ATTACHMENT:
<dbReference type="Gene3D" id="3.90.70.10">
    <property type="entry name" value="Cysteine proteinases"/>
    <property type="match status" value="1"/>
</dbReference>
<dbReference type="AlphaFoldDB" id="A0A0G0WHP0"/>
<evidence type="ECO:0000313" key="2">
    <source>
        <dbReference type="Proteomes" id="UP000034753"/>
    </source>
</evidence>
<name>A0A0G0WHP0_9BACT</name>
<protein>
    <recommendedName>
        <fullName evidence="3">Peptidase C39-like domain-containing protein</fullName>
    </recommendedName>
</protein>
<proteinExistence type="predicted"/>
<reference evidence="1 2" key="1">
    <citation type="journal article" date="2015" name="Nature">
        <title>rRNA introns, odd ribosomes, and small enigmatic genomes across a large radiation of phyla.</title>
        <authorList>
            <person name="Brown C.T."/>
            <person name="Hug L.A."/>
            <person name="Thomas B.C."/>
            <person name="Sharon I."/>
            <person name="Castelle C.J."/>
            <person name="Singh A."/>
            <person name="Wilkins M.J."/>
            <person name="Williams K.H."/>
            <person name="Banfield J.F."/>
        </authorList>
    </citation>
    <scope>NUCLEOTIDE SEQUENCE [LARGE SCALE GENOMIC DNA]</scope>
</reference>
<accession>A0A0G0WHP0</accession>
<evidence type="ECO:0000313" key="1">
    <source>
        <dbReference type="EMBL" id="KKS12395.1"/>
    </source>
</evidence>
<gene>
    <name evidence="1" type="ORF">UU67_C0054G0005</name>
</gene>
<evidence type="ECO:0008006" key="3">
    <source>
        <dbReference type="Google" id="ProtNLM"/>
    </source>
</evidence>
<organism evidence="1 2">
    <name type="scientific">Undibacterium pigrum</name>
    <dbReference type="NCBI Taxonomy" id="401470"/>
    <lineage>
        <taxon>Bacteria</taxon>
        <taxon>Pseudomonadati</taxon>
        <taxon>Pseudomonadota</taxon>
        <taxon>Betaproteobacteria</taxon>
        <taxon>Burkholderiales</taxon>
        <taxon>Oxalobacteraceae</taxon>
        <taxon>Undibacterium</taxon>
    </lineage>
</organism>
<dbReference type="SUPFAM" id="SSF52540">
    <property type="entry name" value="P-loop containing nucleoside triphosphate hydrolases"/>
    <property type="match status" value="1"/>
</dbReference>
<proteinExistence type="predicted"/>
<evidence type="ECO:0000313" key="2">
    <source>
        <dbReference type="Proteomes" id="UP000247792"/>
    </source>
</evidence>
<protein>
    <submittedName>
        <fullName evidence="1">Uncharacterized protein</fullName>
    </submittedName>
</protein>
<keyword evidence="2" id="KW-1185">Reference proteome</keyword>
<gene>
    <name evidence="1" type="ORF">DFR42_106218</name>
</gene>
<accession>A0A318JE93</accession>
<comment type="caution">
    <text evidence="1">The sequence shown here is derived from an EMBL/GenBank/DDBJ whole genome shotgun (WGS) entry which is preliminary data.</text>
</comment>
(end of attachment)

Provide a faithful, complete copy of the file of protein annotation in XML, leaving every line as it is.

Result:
<dbReference type="Gene3D" id="3.90.70.10">
    <property type="entry name" value="Cysteine proteinases"/>
    <property type="match status" value="1"/>
</dbReference>
<dbReference type="AlphaFoldDB" id="A0A0G0WHP0"/>
<evidence type="ECO:0000313" key="2">
    <source>
        <dbReference type="Proteomes" id="UP000034753"/>
    </source>
</evidence>
<name>A0A0G0WHP0_9BACT</name>
<protein>
    <recommendedName>
        <fullName evidence="3">Peptidase C39-like domain-containing protein</fullName>
    </recommendedName>
</protein>
<proteinExistence type="predicted"/>
<reference evidence="1 2" key="1">
    <citation type="journal article" date="2015" name="Nature">
        <title>rRNA introns, odd ribosomes, and small enigmatic genomes across a large radiation of phyla.</title>
        <authorList>
            <person name="Brown C.T."/>
            <person name="Hug L.A."/>
            <person name="Thomas B.C."/>
            <person name="Sharon I."/>
            <person name="Castelle C.J."/>
            <person name="Singh A."/>
            <person name="Wilkins M.J."/>
            <person name="Williams K.H."/>
            <person name="Banfield J.F."/>
        </authorList>
    </citation>
    <scope>NUCLEOTIDE SEQUENCE [LARGE SCALE GENOMIC DNA]</scope>
</reference>
<accession>A0A0G0WHP0</accession>
<evidence type="ECO:0000313" key="1">
    <source>
        <dbReference type="EMBL" id="KKS12395.1"/>
    </source>
</evidence>
<gene>
    <name evidence="1" type="ORF">UU67_C0054G0005</name>
</gene>
<evidence type="ECO:0008006" key="3">
    <source>
        <dbReference type="Google" id="ProtNLM"/>
    </source>
</evidence>
<organism evidence="1 2">
    <name type="scientific">Undibacterium pigrum</name>
    <dbReference type="NCBI Taxonomy" id="401470"/>
    <lineage>
        <taxon>Bacteria</taxon>
        <taxon>Pseudomonadati</taxon>
        <taxon>Pseudomonadota</taxon>
        <taxon>Betaproteobacteria</taxon>
        <taxon>Burkholderiales</taxon>
        <taxon>Oxalobacteraceae</taxon>
        <taxon>Undibacterium</taxon>
    </lineage>
</organism>
<dbReference type="SUPFAM" id="SSF52540">
    <property type="entry name" value="P-loop containing nucleoside triphosphate hydrolases"/>
    <property type="match status" value="1"/>
</dbReference>
<proteinExistence type="predicted"/>
<evidence type="ECO:0000313" key="2">
    <source>
        <dbReference type="Proteomes" id="UP000247792"/>
    </source>
</evidence>
<protein>
    <submittedName>
        <fullName evidence="1">Uncharacterized protein</fullName>
    </submittedName>
</protein>
<keyword evidence="2" id="KW-1185">Reference proteome</keyword>
<gene>
    <name evidence="1" type="ORF">DFR42_106218</name>
</gene>
<accession>A0A318JE93</accession>
<comment type="caution">
    <text evidence="1">The sequence shown here is derived from an EMBL/GenBank/DDBJ whole genome shotgun (WGS) entry which is preliminary data.</text>
</comment>